Non-Essential Amino Acids can be produced by the body, unlike essential amino acids that need to be consumed through food, vitamins, or other health supplements. They help maintain body health and facilitate the maintenance of cell structures.
Amino Acids That Fuel Energy
Amino acids usually do not perform just one function. Some provide energy and play a part in either synthesis or detoxification.
The amino acid Alanin is required as energy for muscles. Concentrated in connective tissue proteins such as collagen, it also removes toxins released from the breakdown of muscle protein during intensive exercise.
Since Aspartic Acid can produce energy in the body, it enhances stamina. It also plays an active role in a number of enzyme systems, including the protein synthesis (involving the immune system) and removing toxins and ammonia from the body.
Carnitine transports fat from the cells for the production of energy. The amino acid Inosine is a precursor to DNA, RNA, and ATP (an energy molecule). Proline provides the body with energy and plays a role in intracellular signaling, since it is a major component of the connective tissues collagen and elastin.
Amino Acids That Detoxify
Detoxification is extremely important in maintaining health. During different processes, the body produces toxins that must be eliminated. Arginine removes excess ammonia from the body and is involved in DNA reproduction and blood vessel relaxation.
Being part of the many enzyme systems, Cysteine / Cystine aids in the removal of toxins, the formation of skin, and is part of the structure of the powerful antioxidant glutathione, known for its anti-aging effects. Together with glutamic acid and arginine, Ornithine removes ammonia from the body and is required for immunity and sperm production.
Amino Acids Acting as Neurotransmitters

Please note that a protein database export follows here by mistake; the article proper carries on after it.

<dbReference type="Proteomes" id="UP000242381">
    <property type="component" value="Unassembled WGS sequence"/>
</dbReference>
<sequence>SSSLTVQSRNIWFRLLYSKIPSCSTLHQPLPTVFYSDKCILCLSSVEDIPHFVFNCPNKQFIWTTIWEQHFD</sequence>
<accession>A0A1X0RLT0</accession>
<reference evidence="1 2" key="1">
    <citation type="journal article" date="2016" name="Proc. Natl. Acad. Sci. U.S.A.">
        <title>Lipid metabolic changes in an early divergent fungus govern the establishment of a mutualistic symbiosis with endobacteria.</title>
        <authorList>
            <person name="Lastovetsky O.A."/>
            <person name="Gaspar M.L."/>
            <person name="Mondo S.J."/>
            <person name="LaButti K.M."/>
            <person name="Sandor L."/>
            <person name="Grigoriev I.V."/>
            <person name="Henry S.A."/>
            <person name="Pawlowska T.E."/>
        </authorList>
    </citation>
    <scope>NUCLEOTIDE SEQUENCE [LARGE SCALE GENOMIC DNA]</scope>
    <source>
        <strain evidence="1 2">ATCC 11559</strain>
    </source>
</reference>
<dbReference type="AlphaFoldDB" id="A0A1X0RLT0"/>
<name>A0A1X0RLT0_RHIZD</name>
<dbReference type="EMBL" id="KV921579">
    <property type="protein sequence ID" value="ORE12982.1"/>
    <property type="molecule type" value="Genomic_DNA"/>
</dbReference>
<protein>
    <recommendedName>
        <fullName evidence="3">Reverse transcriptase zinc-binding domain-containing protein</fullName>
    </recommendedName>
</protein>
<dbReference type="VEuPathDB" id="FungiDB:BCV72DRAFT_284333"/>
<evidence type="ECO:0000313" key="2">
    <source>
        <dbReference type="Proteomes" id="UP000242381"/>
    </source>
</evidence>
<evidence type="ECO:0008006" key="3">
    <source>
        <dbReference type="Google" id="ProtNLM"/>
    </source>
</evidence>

Neurotransmitters allow the body cells to communicate. Glycine acts as a neurotransmitter and being a component of the skin, it also aids in wound healing. This amino acid is essential for the synthesis of the proteins DNA and RNA, liver detoxification, and for pigments in hemoglobin (blood). Glutamic Acid is a vital energy source for intestinal cells and a precursor for proline, ornithine, arginine, and the neurotransmitter GABA. Its counterpart glutamine is necessary for the synthesis of DNA and RNA molecules and promotes healthy brain function.
Necessary for proper brain function and synthesis of amino acids, Taurine is an antioxidant with neurotransmitter properties. By assisting in fat metabolism by removing cholesterol by-products from the blood, it aids in the detoxification of the body. It also assists in membrane stabilization and cellular calcium regulation and the assimilation of mineral nutrients such as magnesium, calcium and potassium. The amino acid Tyrosine is a precursor for neurotransmitters and hormones:
Amino Acids That Aid Synthesis and Balance
Synthesis is a chemical reaction necessary to produce molecules that the body needs.
While Histidine improves blood flow, it is also important for the synthesis of red and white blood cells. Good for muscle growth, Serine also aids in the synthesis of immune system proteins and iron absorption. It also is a constituent of the cell membranes, including brain proteins. Asparagine not only aids in maintaining a balanced state of emotion, it also helps promote equilibrium in the central nervous system. Beneficial for the synthesis of tooth enamel and collagen, Threonine also promotes the immune system by balancing protein levels in the body.
Amino acids are found in meat and can be acquired through a protein diet. They are very important in allowing the body to perform its functions properly.